Nick Scholfield Inspired by First Cheltenham Festival Success
Since riding his first winner in an amateurs’ race at Newbury in 2006, Nick Scholfield has established himself as one of Jump racing’s brightest young talents and already has three high-profile rides to look forward to at the 2013 Cheltenham Festival.
The 23-year-old has enjoyed big-race success on Taranis in the 2010 Argento Chase and also landed valuable handicaps on Border Castle, Cornish Sett, Natal and New Little Bric, but came of age when steering Hunt Ball to a facile eight-length demolition of his rivals in last season’s Pulteney Land Investments Novices’ Handicap Chase at The Festival.
Reflecting on his first Festival triumph, Scholfield said: “It was a big turning point for me to get my first Cheltenham Festival success out of the way.
“The feeling of winning is every bit as good as everyone says it is. The Cheltenham Festival is the highlight of the season and to get your name on the winners’ board means everything.
“It’s every jockey’s dream. I was lucky enough to ride at previous Festivals and it makes you realise how fierce the competition is and how hard it is to bag that winner.”
Hunt Ball, owned by dairy farmer Anthony Knott and trained by former jockey Keiran Burke, who was in his first season training, started last season with a rating of 69 but, after stringing together six wins from seven starts, he went to Cheltenham with a rating of 142.
As a result of this momentous 73lb rise in the handicap, Hunt Ball carried 12 stone in the Pulteney Land Investments Novices’ Handicap Chase but his pilot’s confidence never waned and, after settling his mount behind the leaders, the pair stormed clear up the famous Cheltenham hill.
“Obviously, the racing at Cheltenham is very competitive and you need a lot of luck in running around there but everything went as I hoped,” revealed Scholfield. “I knew Hunt Ball was my best chance of the week. I really felt he could be the one to get me that first winner and he duly obliged.
“It was a rags to riches story and we had a good public following so it was great to win. It takes a while to sink in but you do get a fantastic buzz out of it.”
The jockey has continued in fine form this season, securing his first Grade One on Melodic Rendezvous in the Tolworth Hurdle at Sandown Park (January 5) and surpassing his previous best tally of winners before Christmas.
“This has been my best season so far and I’m sure that was helped by having a high-profile winner at the Cheltenham Festival,” he added.
Scholfield, whose father Philip was British champion point-to-point rider in 1988/89, already has three high-profile rides to look forward to at this year’s Festival headed by Melodic Rendezvous.
The seven-year-old was among the best bumper horses around last season and, after a narrow reverse on his hurdling debut at Exeter, he scored decisively at Cheltenham in December on route to an impressive four and a half length victory in the Tolworth Hurdle.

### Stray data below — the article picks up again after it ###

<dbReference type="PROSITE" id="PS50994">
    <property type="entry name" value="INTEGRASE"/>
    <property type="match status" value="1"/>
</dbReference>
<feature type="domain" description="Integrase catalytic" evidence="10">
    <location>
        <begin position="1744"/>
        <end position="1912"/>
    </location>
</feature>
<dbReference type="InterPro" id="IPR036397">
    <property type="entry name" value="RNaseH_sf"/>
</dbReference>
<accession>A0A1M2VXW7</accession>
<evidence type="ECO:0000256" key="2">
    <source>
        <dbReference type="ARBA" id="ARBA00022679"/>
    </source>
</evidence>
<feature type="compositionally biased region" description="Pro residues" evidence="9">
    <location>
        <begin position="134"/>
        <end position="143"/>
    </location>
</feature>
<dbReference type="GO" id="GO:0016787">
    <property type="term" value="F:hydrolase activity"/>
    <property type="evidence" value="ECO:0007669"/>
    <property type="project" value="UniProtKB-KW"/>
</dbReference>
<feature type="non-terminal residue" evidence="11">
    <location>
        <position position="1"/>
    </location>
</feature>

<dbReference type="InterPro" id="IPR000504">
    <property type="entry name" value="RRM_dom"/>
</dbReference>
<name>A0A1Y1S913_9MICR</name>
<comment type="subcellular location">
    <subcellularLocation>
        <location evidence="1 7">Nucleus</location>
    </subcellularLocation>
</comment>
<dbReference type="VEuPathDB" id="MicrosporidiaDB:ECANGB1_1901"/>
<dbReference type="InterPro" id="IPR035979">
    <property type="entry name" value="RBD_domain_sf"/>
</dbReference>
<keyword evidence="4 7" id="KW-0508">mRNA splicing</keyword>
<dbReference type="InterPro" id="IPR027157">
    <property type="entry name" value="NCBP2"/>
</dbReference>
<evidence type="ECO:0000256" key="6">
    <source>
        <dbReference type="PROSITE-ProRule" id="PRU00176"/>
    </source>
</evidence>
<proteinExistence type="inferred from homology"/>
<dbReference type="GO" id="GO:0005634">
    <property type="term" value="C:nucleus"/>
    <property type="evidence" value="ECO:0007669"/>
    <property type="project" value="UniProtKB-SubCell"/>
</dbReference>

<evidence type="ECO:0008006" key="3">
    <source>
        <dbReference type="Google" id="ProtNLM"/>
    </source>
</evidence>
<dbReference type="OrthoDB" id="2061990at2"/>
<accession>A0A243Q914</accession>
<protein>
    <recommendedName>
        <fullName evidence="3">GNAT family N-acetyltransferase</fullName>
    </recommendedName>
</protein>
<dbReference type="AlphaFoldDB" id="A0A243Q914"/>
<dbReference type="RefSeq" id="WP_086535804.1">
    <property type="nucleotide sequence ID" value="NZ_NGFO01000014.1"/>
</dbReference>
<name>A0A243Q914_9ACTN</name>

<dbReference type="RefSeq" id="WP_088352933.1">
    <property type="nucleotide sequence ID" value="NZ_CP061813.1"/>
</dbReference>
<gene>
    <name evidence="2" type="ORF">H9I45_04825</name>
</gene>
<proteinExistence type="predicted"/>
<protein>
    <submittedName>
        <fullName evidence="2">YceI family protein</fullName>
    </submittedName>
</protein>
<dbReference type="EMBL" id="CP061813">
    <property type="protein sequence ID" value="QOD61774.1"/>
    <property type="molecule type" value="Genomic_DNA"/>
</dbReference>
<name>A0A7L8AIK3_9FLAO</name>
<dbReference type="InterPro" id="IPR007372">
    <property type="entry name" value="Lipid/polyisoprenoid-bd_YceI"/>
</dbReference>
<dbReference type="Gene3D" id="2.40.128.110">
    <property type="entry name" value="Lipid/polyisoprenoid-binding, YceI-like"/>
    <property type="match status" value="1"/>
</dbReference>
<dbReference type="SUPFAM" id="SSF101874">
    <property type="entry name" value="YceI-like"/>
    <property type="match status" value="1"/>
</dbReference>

“Melodic Rendezvous gave me my first Grade One win at Sandown - that was another special day - and I am very much looking forward to riding him in the Supreme Novices’ Hurdle,” admitted Scholfield.
“He shows me plenty of speed and has won over the course and distance so that is very much the race we will be looking at.
“He is going to run at Exeter on Sunday (February 10) and that will be a stepping stone to Cheltenham. He won’t be fully wound up for the race but hopefully it will set him up nicely.
“He has coped with soft and heavy ground well and we wouldn’t be worried if it came up like that at The Festival, but if the ground is better, that wouldn’t be a problem either because we have always thought he wanted nicer ground.”
Empiracle, a strapping son of 2003 Epsom Derby hero Kris Kin who is also trained by Jeremy Scott, was not extended to win a competitive bumper at Huntingdon in October and is being lined up for a tilt at the Weatherbys Champion Bumper.
“Empiracle’s form is probably nowhere near good enough but he shows us a lot at home and Jeremy has educated him well,” continued Scholfield.
“I shouldn’t think only having one run will be a problem and he has some new owners so it will be nice for them to enjoy The Festival experience and go there with a good chance.
“He is more of a staying type than Melodic Rendezvous. He is a lovely horse to look at and should make a lovely chaser in time.”
Hunt Ball has been pitched into Graded races this term but has not been disgraced with placed efforts in the rearranged Grade Two Peterborough Chase at Kempton Park over Christmas and the Grade Two Argento Chase at Cheltenham on January 26.
His colourful owner had long harboured Betfred Cheltenham Gold Cup ambitions but recently revealed the dream is over and with it plenty of long-priced ante-post wagers.
The Byrne Group Plate Handicap Chase, run over two miles and five furlongs on St Patrick’s Thursday, March 14, is now Hunt Ball’s preferred Festival option.
“Hunt Ball will be running of 157 in the Bryne Group Plate which is a very high mark and it will be difficult to give that amount of weight away, but he didn’t seem stay in the Argento and the Ryanair looks very competitive,” conceded Scholfield.
“Hopefully, the touch of class he has will count for a lot in a handicap and he carried 12 stone up the hill last year and the weight wasn’t stopping him then.
“I think he is very good at that trip - obviously, he won over the course and distance last year - and let’s hope he can defy the weight and bag another win.”
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